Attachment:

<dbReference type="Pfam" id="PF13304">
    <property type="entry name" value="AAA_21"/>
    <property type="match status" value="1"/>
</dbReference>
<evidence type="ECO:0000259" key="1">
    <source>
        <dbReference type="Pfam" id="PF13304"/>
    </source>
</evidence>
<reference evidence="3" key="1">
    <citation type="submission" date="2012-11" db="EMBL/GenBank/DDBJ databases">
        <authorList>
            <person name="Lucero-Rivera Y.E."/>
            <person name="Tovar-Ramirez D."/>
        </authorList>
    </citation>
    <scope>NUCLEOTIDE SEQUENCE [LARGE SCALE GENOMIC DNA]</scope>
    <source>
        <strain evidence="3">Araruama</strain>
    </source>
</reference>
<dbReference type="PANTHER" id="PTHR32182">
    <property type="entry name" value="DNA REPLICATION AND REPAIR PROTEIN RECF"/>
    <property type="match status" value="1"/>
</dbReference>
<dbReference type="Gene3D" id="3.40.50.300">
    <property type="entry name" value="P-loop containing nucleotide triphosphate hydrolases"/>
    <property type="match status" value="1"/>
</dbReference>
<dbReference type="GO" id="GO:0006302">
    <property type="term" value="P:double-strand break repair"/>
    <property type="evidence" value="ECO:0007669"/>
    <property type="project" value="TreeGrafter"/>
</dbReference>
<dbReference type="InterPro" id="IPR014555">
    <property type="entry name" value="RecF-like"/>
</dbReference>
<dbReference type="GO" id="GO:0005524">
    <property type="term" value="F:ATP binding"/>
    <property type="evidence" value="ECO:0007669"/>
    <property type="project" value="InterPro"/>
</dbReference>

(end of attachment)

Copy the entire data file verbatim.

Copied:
<dbReference type="Pfam" id="PF13304">
    <property type="entry name" value="AAA_21"/>
    <property type="match status" value="1"/>
</dbReference>
<evidence type="ECO:0000259" key="1">
    <source>
        <dbReference type="Pfam" id="PF13304"/>
    </source>
</evidence>
<reference evidence="3" key="1">
    <citation type="submission" date="2012-11" db="EMBL/GenBank/DDBJ databases">
        <authorList>
            <person name="Lucero-Rivera Y.E."/>
            <person name="Tovar-Ramirez D."/>
        </authorList>
    </citation>
    <scope>NUCLEOTIDE SEQUENCE [LARGE SCALE GENOMIC DNA]</scope>
    <source>
        <strain evidence="3">Araruama</strain>
    </source>
</reference>
<dbReference type="PANTHER" id="PTHR32182">
    <property type="entry name" value="DNA REPLICATION AND REPAIR PROTEIN RECF"/>
    <property type="match status" value="1"/>
</dbReference>
<dbReference type="Gene3D" id="3.40.50.300">
    <property type="entry name" value="P-loop containing nucleotide triphosphate hydrolases"/>
    <property type="match status" value="1"/>
</dbReference>
<dbReference type="GO" id="GO:0006302">
    <property type="term" value="P:double-strand break repair"/>
    <property type="evidence" value="ECO:0007669"/>
    <property type="project" value="TreeGrafter"/>
</dbReference>
<dbReference type="InterPro" id="IPR014555">
    <property type="entry name" value="RecF-like"/>
</dbReference>
<dbReference type="GO" id="GO:0005524">
    <property type="term" value="F:ATP binding"/>
    <property type="evidence" value="ECO:0007669"/>
    <property type="project" value="InterPro"/>
</dbReference>